Phil Carville: Pushing limits |

Phil Carville: Pushing limits

By Phil Carville | Special to The Union

The room was quiet at the South Yuba Club while members and staff gathered to watch 80-year-old Terence Plotsky attempt to lift weights greater than the existing world record. Could he do it?

Terence is British, about 5-foot, 10-inches tall and competes in the 90-kilogram weight category. Fortified by a stocky build, by a five-day a week workout, by an omnivore’s diet, and, importantly he insists, by a three glasses daily of vodka/orange juice. Terence is a natural powerhouse. Could he do it?


Most of us know that staying active, lifting weights, and participating in cardio-vascular exercise is the best way to preserve our health and strength as we grow older — and each day, we all grow older.

But most people do not stay active, so they lose muscle mass, balance, and strength. The deterioration comes on slowly — an unsteady gait, a loss of flexibility, finding it difficult to open the jam jar which at one time was so easy to open.


What if most of us just followed a routine like Terence? Not Terence’s weights of course, but daily workouts, exercising on the treadmill or stationary cycle. We could eat almost anything we want; we would sleep better and be happier… of course the three vodka screwdrivers are optional.


Terence was born in England as World War II started. He was orphaned at 9 months when his parents were killed during Hitler’s bombing of London. He grew up in a Christian orphanage for 10 years and was later transferred to a Jewish orphanage because he was Jewish. In those days orphanages were just kid warehouses and most kids were never schooled.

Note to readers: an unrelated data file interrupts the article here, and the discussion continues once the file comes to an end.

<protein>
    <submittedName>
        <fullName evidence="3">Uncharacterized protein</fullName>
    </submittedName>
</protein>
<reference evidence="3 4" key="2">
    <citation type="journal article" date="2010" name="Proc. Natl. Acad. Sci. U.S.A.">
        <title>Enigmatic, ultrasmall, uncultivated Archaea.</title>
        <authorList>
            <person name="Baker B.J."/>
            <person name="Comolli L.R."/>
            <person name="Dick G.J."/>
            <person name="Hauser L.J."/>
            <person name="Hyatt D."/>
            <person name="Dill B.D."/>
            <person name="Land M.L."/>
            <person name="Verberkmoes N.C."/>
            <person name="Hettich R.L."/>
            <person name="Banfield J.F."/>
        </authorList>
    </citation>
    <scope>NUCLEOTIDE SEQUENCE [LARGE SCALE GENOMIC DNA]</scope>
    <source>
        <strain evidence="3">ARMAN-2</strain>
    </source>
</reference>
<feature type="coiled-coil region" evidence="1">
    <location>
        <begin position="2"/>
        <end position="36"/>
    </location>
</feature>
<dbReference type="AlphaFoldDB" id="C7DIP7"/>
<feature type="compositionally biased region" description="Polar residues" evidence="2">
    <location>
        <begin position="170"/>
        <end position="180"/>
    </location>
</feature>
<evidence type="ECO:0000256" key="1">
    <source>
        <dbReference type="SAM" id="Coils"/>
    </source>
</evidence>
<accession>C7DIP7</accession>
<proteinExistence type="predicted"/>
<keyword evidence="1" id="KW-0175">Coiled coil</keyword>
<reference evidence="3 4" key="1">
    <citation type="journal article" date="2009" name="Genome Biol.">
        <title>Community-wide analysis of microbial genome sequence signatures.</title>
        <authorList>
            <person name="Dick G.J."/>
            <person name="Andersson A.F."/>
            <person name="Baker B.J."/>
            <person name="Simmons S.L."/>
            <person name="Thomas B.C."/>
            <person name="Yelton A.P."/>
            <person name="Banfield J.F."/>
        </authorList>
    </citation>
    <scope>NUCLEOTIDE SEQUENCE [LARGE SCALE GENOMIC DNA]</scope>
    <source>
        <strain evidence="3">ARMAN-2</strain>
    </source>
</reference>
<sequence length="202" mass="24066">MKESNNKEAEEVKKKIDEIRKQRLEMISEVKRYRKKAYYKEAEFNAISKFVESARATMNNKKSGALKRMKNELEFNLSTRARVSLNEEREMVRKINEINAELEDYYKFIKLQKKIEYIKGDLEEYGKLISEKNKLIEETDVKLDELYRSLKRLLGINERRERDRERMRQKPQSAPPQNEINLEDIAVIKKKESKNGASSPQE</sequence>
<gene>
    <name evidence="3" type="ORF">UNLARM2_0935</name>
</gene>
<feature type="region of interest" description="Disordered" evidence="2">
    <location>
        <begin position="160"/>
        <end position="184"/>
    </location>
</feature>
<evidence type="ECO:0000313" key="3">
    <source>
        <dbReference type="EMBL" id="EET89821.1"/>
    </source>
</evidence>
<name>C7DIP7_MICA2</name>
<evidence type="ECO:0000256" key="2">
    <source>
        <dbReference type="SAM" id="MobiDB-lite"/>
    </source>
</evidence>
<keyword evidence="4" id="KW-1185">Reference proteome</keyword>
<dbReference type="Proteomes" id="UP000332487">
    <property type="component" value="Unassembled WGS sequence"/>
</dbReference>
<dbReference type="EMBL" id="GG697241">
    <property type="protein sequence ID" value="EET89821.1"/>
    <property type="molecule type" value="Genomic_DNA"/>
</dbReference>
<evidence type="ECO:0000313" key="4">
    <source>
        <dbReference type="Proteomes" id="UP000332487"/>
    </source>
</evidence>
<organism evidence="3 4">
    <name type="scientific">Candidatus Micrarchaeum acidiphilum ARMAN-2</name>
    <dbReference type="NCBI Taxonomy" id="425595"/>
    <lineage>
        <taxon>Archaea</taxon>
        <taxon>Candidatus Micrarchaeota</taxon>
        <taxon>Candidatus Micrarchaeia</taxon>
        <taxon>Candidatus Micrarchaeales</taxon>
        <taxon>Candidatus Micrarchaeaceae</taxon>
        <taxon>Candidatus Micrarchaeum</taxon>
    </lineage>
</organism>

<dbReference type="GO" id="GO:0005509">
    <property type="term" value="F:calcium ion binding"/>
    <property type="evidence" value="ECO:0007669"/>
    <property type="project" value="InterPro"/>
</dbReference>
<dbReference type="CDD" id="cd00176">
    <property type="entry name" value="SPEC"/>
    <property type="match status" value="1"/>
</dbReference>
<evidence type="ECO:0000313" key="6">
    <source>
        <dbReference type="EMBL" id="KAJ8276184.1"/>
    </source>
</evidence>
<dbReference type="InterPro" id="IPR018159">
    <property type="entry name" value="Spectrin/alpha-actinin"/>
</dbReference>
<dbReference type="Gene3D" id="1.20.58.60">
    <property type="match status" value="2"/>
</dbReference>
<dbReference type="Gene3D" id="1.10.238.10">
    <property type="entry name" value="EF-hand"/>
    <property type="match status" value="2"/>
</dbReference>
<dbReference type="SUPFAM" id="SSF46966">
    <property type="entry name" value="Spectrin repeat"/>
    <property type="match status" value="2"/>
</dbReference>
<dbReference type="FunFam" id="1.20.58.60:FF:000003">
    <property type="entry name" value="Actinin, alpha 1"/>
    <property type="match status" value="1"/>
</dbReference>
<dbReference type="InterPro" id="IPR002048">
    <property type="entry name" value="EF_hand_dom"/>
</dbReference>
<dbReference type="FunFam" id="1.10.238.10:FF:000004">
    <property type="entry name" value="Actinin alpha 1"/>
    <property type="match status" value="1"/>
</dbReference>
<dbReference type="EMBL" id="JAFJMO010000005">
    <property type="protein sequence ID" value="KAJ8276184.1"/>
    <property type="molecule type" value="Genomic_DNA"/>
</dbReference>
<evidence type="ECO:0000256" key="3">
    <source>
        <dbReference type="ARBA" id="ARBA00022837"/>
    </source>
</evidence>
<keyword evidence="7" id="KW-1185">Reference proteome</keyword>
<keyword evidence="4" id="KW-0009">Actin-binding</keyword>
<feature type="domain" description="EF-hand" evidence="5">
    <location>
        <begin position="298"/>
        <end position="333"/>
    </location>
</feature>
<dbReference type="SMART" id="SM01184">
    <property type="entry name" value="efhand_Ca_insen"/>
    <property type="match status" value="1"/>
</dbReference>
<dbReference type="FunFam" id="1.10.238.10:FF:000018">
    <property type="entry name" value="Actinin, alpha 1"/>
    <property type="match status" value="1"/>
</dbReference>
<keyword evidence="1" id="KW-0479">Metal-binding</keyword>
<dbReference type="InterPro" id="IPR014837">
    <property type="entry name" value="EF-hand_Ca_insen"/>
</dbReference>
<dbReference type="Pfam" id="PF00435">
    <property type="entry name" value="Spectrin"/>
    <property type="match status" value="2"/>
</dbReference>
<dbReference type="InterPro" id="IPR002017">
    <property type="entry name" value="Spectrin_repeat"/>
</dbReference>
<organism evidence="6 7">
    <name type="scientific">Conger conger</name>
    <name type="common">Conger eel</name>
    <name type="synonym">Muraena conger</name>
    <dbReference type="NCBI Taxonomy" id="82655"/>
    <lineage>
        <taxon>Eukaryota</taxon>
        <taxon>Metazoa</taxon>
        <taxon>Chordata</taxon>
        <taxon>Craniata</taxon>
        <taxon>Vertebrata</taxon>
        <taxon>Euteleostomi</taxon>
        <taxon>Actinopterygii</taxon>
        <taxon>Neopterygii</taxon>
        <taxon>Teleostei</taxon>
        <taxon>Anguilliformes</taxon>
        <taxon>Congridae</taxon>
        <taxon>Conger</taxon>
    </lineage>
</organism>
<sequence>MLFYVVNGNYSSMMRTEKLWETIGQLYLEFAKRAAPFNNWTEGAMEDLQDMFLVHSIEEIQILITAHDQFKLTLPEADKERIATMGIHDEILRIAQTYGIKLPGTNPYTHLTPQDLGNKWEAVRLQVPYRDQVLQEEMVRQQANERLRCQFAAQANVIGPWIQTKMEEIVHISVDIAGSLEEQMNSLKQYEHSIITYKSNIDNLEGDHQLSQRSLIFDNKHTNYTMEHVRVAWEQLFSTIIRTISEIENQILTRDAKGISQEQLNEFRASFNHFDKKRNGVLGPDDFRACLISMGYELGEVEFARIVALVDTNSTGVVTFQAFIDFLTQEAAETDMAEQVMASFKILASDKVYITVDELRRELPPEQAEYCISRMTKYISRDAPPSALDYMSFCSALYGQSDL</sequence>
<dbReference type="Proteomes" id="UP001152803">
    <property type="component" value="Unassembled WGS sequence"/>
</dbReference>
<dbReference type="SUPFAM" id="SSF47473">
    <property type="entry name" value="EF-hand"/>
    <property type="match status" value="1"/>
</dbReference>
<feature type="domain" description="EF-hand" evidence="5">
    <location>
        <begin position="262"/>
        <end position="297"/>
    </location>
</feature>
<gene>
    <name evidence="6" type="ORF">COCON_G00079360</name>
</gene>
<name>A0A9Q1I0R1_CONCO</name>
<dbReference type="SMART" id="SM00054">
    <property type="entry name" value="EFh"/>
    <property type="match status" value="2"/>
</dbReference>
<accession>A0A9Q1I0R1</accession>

At 14 and without a formal education, he hopped a ferry to France and hitchhiked Europe for several years. He says, “In those days you could go anywhere with just a thumb and no money.” Bumming around all over Europe for two years, he eventually wound up in Israel, lived in a Kibbutz, became an Israeli citizen and a famous coach who guided the young girl, Shlomit Nir, to the Israeli national and Olympic swim teams.


Terence moved to California seeking special medical help for his young daughter. Despite little formal education, Terence soon found out that his mind was a strong as he body. He built several successful businesses, has a treasure trove of fun business stories, and finally retired (he does not like that word) to Nevada County.

Terence has always worked out. One day in the gym, his son-in-law, Ben Cooper, noticed that Terence was lifting unusually heavy weight. Ben went home and googled the U.S. Powerlifting Association (USPA) to discover that Terence had exceeded national records.


Yes, he did. In the South Yuba Club last month, Terence unofficially broke the world records for the combined deadlift and bench-press. Two weeks ago, he competed in Temecula, where he broke national records for tested RAW full power, which is the combined weight for squat/deadlift and bench press.

Terence will be attending a world qualifying competition in Palm Springs this July, where he hopes to officially break the world record for unassisted squat/deadlift/bench-press. Looks like Grass Valley may have a world champion by the end of July.


We don’t have to work out like Terence. We can set our own Personal Records (PR) by just becoming more active. Just put some mild stress on our bodies and we get the benefits. Develop your own program or start with a certified personal trainer to set up the programs that are right for you.

This weekend is Memorial Day. It’s a day of remembrance and gratitude. Why not use this weekend to remember and value yourself? You are worth it.

Phil Carville is a co-owner of the South Yuba Club. He is happy to respond to questions or comments. He can be reached at

Phil Carville

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